A short winter walk – Doon Hill Fairy Trail, Aberfoyle
Shortly before Christmas we got a little stir crazy at home and despite a forecast of heavy rain we decided to venture to The Trossachs in search of adventure on Doon Hill in Aberfoyle.
We arrived in Aberfoyle, clad head to toe in waterproof clothing we were undeterred by the rain. Billy Connolly once said “There’s no such thing as bad weather, just the wrong clothing, so get yourself a sexy raincoat and live a little.”
Aberfoyle lies nestled between craggy hills, woodland and loch – it’s a classically Trossachs town.
I’ve always been interested in Scotland’s myths and legends. It’s hard to imagine today, but Scots once believed unwaveringly in the existence of magical beings.
A kirkyard with otherworldly links
We set off towards Doon Hill and soon came to a ruined church sitting in an overgrown kirkyard. I love old tombstones so we stopped for a look. Inside the kirkyard were a couple of well-preserved iron mortsafe weights. My macabre find had made my day! In the 19th century the weights would have been placed on top of fresh graves to stop grave robbers, or resurrectionists as they were known from digging up the recently deceased to sell to anatomy schools.
Grave robbing was once a common, if not unconventional little earner in Scotland. Watchtowers were built in the cemeteries of Scotland’s cities to deter the resurrectionists. Night watchmen would sit in the towers, watching over the dead so their eternal slumbers were not disturbed.
I found it fascinating that even in the quiet Trossachs town of Aberfoyle, measures had to be taken to prevent the dead from being spirited off into the night. The nearest medical school to Aberfoyle would have been around 30 miles away in Glasgow.
In search of the little people of Doon Hill
Anyway, I digress as this post is about fairies – although this little church has a fascinating link to the fairy folk which I’ll come back to.
Further into our walk we reached a wooded hill known as Doon Hill or the Fairy Hill. There’s a circular walking trail on the hill which climbs up into fairy territory, before winding back down to ground level again.
As we headed uphill we found evidence confirming the existence of fairies in these parts. Tiny houses were carved into trees. They must have wanted us to see them though, or they’d have used powerful concealing magic to hide their homes from us.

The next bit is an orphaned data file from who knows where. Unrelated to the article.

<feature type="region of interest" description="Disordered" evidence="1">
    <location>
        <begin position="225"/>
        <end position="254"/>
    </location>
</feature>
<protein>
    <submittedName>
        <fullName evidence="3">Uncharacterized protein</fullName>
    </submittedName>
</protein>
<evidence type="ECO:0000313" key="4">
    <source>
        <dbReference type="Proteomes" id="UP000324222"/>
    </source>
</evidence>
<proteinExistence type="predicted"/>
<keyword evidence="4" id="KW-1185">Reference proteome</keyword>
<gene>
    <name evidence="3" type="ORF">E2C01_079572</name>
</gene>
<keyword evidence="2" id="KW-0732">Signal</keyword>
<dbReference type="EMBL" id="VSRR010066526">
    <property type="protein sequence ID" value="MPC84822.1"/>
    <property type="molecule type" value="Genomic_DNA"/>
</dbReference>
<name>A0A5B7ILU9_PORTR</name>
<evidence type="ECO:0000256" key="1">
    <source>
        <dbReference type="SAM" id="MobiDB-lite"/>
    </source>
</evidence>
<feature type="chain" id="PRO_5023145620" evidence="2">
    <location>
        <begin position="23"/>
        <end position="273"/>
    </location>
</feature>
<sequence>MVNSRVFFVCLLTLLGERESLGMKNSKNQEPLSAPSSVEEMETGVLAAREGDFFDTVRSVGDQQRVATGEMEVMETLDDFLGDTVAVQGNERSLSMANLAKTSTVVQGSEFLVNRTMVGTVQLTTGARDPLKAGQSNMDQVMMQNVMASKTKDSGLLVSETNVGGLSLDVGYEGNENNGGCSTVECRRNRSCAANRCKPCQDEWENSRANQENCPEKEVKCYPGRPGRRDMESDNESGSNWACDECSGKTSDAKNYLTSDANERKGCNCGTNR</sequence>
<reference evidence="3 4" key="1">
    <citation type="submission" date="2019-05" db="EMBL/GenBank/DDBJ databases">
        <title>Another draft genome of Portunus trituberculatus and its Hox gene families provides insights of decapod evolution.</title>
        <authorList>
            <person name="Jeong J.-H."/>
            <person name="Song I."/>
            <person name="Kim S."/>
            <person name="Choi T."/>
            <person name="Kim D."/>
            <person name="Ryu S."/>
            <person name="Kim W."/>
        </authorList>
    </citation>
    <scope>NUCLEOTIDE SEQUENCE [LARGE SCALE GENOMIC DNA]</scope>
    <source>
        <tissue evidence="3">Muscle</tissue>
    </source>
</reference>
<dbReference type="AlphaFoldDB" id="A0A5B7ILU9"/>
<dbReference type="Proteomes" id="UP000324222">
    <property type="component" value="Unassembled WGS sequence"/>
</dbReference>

The Wee White Dug peered inside tiny windows, and waited patiently outside tint doors, hopeful of an invite inside for tea. Knowing Scottish fairies aren’t the sweet natured types found in Enid Blyton stories I was glad we didn’t meet any.
Wishing trees and clootie trees
We stopped for a while to place a coin in a tree-stump shaped like a toadstool, and made a wish. Wishing trees date back hundreds of years in Scotland – gifts would be left as offerings to the tree spirits. It’s bad luck to remove a coin and steal a wish.
At the top of the hill we reached a clearing with a large tree in the middle. The tree, and those surrounding it were covered in brightly coloured cloots.
Cloot is a Scots word for cloth. The tying of a cloot is another ancient tradition. It’s tied for a loved one who is sick or ailing. As the cloot rots away in the elements the loved one’s health starts to improve. I love that even in 21st century Scotland people still place faith and hope in old traditions and beliefs. It was sad to see just how many people were so obviously worried about the health of their loved ones.
As we were standing on the top of Doon Hill by the clootie tree the weak winter sun was beginning to set. It cast an orange glow through the trees, giving the place an eerie, otherworldly appearance which seemed fitting.
The sad tale of Reverend Robert Kirk
So, what does the old ruined kirk we explored earlier have to do with Doon Hill? Well, in the 17th century the Reverend Robert Kirk was the minister there. He’s buried in the kirkyard, although there are some who’d laugh at that suggestion. The Reverend was a folklorist who was fascinated by the faerie folk. He was writing a book called ‘The Secret Commonwealth’ and the faeries were furious he was about to expose their secrets.
Reverend Kirk used to enjoy a nightly stroll up Doon Hill in his nightgown during the warmer summer months. It’s possible he was gathering material for his book. On the 14th May 1692 he was found dead on the summit of Doon Hill. The cause of death was recorded as a heart attack, but the local people knew there was more to it than met the eye. It’s said the body on Doon Hill was that of a changeling the faeries had left in his place. Angry with him for prying into their affairs, they imprisoned Reverend Kirk inside the big tree on top of the hill, now covered in cloots.
If you ever visit Doon Hill spare a thought for poor Reverend Kirk. And whatever you do, don’t go writing a book about faeries or you may suffer a similar fate yourself.
Until next time …